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Symphoricarpos orbiculatus - Moench.

Common Name Coralberry
Family Caprifoliaceae
USDA hardiness Coming soon
Known Hazards No report of toxicity has been seen for this species but the fruit of many if not all members of this genus contains saponins. Although toxic, these substances are very poorly absorbed by the body and so tend to pass through without causing harm. They are also destroyed by thorough cooking. Saponins are found in many plants, including several that are often used for food, such as certain beans. It is advisable not to eat large quantities of food that contain saponins but it would take extremely large doses of many kilos of fruit from this plant in order to produce toxic symptoms[65]. Saponins are much more toxic to some creatures, such as fish, and hunting tribes have traditionally put large quantities of them in streams, lakes etc in order to stupefy or kill the fish[K].
Habitats Open woods, thickets and dry banks[43].
Range Eastern N. America - New Jersey and New York to Georgia and Texas.
Edibility Rating    (1 of 5)
Other Uses    (0 of 5)
Weed Potential No
Medicinal Rating    (1 of 5)
Care
Fully Hardy Well drained soil Moist Soil Full shade Semi-shade Full sun
Symphoricarpos orbiculatus Coralberry


Robert H. Mohlenbrock @ USDA-NRCS PLANTS Database / USDA SCS. 1991. Southern wetland flora: Field office guide to plant species. South National Technical Center, Fort Worth.
Symphoricarpos orbiculatus Coralberry
USDA-NRCS PLANTS Database / Britton, N.L., and A. Brown. 1913. An illustrated flora of the northern United States, Canada and the British Possessions. 3 vols.Charles Scribner's Sons, New York. Vol. 3:

 

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Summary


Physical Characteristics

 icon of manicon of shrub
Symphoricarpos orbiculatus is a deciduous Shrub growing to 2 m (6ft) by 2 m (6ft).
It is hardy to zone (UK) 2. It is in flower from July to September. The species is hermaphrodite (has both male and female organs) and is pollinated by Bees.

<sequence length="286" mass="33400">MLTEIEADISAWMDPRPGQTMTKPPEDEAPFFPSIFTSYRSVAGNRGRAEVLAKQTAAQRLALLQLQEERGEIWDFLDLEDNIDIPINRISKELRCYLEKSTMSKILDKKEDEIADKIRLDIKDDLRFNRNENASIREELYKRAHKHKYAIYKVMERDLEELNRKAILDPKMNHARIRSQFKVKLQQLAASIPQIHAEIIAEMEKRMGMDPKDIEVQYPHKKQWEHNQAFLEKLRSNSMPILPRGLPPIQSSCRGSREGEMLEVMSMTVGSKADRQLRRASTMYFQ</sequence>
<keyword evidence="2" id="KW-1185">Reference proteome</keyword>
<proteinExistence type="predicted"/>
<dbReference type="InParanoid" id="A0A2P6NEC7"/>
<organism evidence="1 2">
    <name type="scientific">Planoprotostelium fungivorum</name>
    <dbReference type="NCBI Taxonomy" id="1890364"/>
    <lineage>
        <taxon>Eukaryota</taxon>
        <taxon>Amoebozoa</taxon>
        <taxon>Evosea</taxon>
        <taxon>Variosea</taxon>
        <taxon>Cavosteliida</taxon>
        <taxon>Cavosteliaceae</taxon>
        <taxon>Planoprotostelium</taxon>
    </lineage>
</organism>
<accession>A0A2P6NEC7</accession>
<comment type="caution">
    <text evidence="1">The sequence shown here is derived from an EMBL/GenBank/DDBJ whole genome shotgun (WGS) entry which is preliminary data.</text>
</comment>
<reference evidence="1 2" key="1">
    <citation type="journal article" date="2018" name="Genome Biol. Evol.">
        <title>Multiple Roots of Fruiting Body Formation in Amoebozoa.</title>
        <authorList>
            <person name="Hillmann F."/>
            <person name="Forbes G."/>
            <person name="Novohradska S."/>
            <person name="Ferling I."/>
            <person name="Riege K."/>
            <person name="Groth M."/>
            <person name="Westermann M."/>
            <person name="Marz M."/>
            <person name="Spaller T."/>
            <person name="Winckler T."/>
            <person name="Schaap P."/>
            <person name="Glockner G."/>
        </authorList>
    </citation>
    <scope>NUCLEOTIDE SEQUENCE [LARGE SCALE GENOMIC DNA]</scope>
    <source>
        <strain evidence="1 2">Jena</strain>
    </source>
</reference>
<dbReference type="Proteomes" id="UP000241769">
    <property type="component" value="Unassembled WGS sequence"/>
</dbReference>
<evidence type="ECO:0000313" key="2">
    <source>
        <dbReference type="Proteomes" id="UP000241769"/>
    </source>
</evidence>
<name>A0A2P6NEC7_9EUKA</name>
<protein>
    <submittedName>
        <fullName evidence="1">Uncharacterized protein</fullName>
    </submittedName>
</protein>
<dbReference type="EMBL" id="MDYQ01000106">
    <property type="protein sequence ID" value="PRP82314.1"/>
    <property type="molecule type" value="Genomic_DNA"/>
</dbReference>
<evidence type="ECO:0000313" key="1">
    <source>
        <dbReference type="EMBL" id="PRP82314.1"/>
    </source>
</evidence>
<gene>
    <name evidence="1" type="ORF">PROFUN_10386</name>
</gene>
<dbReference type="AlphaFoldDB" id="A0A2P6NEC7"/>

It is noted for attracting wildlife.
Suitable for: light (sandy), medium (loamy) and heavy (clay) soils and can grow in heavy clay and nutritionally poor soils. Suitable pH: acid, neutral and basic (alkaline) soils. It can grow in full shade (deep woodland) semi-shade (light woodland) or no shade. It prefers dry or moist soil. The plant can tolerate maritime exposure.
It can tolerate atmospheric pollution.

Synonyms

S. rubra vulgaris. S. vulgaris. Symphora glomerata. Lonicera symphoricarpos.

Habitats

Woodland Garden Sunny Edge; Dappled Shade; Shady Edge; not Deep Shade; Hedge;

Edible Uses

Edible Parts: Fruit.
Edible Uses:

Fruit - raw or cooked. Scarcely eaten[177]. The fruit is about 6mm in diameter[200]. Some caution is advised, see the notes on toxicity above.

Medicinal Uses



Plants For A Future can not take any responsibility for any adverse effects from the use of plants. Always seek advice from a professional before using a plant medicinally.

Ophthalmic.

A decoction of the inner bark or leaves has been used as a wash in the treatment of weak, inflamed or sore eyes[257]. A cold decoction of the root bark has been used as an eye wash to treat sore eyes[257].

Other Uses

Hedge;  Hedge;  Soil stabilization.

Plants can be grown as a hedge or informal screen[200]. They are very tolerant of trimming. Plants have an extensive root system and also sucker freely, they can be used for soil stabilization[200].

Cultivation details

Tolerates most soils and conditions, including poor soils and amongst the roots and under the drip of trees[11, 200]. Grows well in heavy clay soils. Prefers a well-drained soil[200]. Does well in sun or shade[1]. Tolerates urban pollution and maritime exposure[200]. A very hardy plant, tolerating temperatures down to about -40°c[200]. Plants sucker freely and quickly form thickets[200]. This species does not fruit freely in Britain, except after a hot summer[11]. A good bee plant[1, 11]. There are some named forms, selected for their ornamental value[200]. Plants in this genus are notably resistant to honey fungus[200].

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Propagation

Seed - best sown as soon as it is ripe in a cold frame. Stored seed requires 3 months warm then 5 months cold stratification[98]. When they are large enough to handle, prick the seedlings out into individual pots and grow them on in the greenhouse for their first winter. Plant them out into their permanent positions in late spring or early summer, after the last expected frosts. Cuttings of half-ripe wood, July/August in a frame[113]. Cuttings of mature wood of the current year's growth, 15 - 25cm long preferably with a heel, in a sheltered bed outdoors in winter. High percentage[78, 200]. Division of suckers in winter. They can be planted out direct into their permanent positions.

Other Names

If available other names are mentioned here

Found In

Countries where the plant has been found are listed here if the information is available

Weed Potential

Right plant wrong place. We are currently updating this section. Please note that a plant may be invasive in one area but may not in your area so it’s worth checking.

Conservation Status

IUCN Red List of Threatened Plants Status :

Related Plants

 

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Expert comment

Author

Moench.

Botanical References

1143200

Links / References

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Subject : Symphoricarpos orbiculatus  
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